The full-scale Russian aggression against Ukraine has caused significant geopolitical changes. New contours of a world divided into a conditional free democratic West and a predominantly authoritarian South have become more expressive and clear. Against the backdrop of global-scale threats, cooperation and coordination have intensified among countries that uphold classical Western values and fundamental principles. At the same time, it has been revealed that within these countries, there are political forces sympathetic to Russia and willing to appease the aggressor.
Currently, these forces are concentrated on the extreme left and right flanks of the political system. Despite the vast ideological gap that separates them, right-wing and left-wing populists share very similar views on international politics. Inclined to harshly criticize the West, they simultaneously show leniency and understanding towards authoritarian regimes and Moscow’s motives for aggression. Populists actively undermine the greatness of the West from within and create a window of opportunity for the triumph of authoritarianism worldwide.
Ukrainians have become accustomed to the ambiguous statements of former U.S. President Donald Trump regarding Russian aggression. However, at the end of August, the information landscape was shaken by far more radical and absurd pronouncements from another potential U.S. presidential candidate from the Republican Party – Vivek Ramaswamy. The young politician openly offered to give a part of Ukraine’s territory to Russian control in exchange for Moscow’s promise to stop relations with Beijing. Ramaswamy also spoke about the refusal to support Ukraine militarily and financially, promised to pay a visit to Putin, lift sanctions and return Russians to world markets.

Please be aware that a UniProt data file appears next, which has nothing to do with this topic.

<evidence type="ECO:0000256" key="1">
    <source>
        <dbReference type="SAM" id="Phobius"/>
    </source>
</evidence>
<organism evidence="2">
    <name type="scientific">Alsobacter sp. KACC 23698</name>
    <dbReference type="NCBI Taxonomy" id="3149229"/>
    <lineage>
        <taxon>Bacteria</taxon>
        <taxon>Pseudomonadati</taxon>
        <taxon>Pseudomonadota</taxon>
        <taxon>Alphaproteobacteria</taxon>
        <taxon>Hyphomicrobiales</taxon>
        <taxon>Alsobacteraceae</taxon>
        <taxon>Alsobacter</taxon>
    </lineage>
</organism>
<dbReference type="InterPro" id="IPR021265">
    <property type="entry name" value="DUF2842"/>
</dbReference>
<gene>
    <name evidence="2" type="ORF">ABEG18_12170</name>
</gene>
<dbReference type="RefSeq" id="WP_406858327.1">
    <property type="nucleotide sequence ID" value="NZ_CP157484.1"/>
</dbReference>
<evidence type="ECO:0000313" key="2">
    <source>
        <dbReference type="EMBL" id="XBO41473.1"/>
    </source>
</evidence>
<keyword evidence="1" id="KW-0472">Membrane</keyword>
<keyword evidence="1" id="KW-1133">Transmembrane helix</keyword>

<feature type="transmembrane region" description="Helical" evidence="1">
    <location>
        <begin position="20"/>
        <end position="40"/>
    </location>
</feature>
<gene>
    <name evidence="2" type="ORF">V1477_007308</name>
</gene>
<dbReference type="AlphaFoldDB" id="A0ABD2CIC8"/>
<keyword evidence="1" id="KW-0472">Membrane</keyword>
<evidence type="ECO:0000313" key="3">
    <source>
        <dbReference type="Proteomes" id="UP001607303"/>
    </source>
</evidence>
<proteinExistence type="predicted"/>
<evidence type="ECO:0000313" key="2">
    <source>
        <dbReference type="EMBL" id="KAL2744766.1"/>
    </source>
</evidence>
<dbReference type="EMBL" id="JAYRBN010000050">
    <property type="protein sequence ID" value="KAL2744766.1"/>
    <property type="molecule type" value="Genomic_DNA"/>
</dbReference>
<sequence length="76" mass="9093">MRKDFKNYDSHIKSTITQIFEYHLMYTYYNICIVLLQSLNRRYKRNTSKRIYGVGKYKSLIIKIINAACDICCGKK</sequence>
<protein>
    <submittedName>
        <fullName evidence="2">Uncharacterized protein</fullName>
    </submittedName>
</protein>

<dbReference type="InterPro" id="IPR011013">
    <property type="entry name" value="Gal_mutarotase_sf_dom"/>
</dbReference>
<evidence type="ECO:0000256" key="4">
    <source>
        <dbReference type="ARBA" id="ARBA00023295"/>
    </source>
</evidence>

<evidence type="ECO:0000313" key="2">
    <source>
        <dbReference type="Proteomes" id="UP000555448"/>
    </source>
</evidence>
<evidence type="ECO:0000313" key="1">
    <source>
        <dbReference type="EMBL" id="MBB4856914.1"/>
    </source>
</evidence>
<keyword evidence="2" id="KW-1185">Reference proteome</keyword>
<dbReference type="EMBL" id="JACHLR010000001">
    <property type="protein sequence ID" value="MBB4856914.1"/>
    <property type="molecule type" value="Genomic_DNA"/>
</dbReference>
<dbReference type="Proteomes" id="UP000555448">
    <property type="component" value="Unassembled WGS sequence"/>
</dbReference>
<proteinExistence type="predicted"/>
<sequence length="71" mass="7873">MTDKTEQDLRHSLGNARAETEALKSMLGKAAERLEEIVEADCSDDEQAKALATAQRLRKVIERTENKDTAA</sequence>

Ramaswamy somehow believes that authoritarian Russia can become a reliable ally of the West. This is a classic mistake made by many Western politicians. Russia has always treated the West with contempt and dreamed of ending the era of dominance of Western civilization in the world.
Populist politicians fail to understand that for Russia, the West is a strategic ideological adversary. Putin’s dictatorship, in part, is sustained by actively promoting this image within Russian society. For Moscow, as a colonial empire, cooperation with authoritarian China appears entirely logical and natural. Thanks to this cooperation, the Kremlin also sees a theoretical chance to dismantle the world political system and establish the right of the strong in international relations. It does not matter that in the alliance between Beijing and Moscow, the latter will be a junior partner or a vassal. Another question: under the current conditions, will China allow Russia to at least theoretically pursue an anti-Chinese policy, as Ramaswamy and some populists dream of? Very doubtful.
Ramaswamy displayed political opportunism not only regarding Ukraine. His statement about Taiwan shocked many. He suggested that the United States should only protect the island from Chinese invasion until 2028. After that, it might abandon its commitments because by that time, America would have already established its own semiconductor production.
The most accurate assessment of Vivek Ramaswamy’s geopolitical fantasies came from Mark Thiessen, an American expert from Fox News and a commentator for The Washington Post: “Like a freshman’s foreign policy term paper. Complete disqualification.”
The recent statements by some potential Republican Party presidential candidates in the United States demonstrate their inclination towards fostering cooperation with Russia. They don’t seem opposed to trading Ukraine for the illusion of Moscow’s involvement in an alliance directed against China. These politicians, who pretend to be staunch conservatives, express a readiness to overlook Russia’s violations of international law principles established during the era of Western political dominance.
Extreme right-wing groups in Europe are also not opposed to reaching agreements with Russia. Leaders of the “Alternative for Germany” party have repeatedly voiced the need to stop supporting Ukraine and compel Kyiv to negotiate. German populists also believe that Germany should not reject Russian energy supplies and fail to distinguish between who is the victim and who is the aggressor. They also criticize the United States and NATO in this context. Other far-right radicals, including former French presidential candidate Eric Zemmour, express similar sentiments. In the view of European right-wing populists, it is not Russia but primarily the United States and NATO that are responsible for the invasion of Ukraine.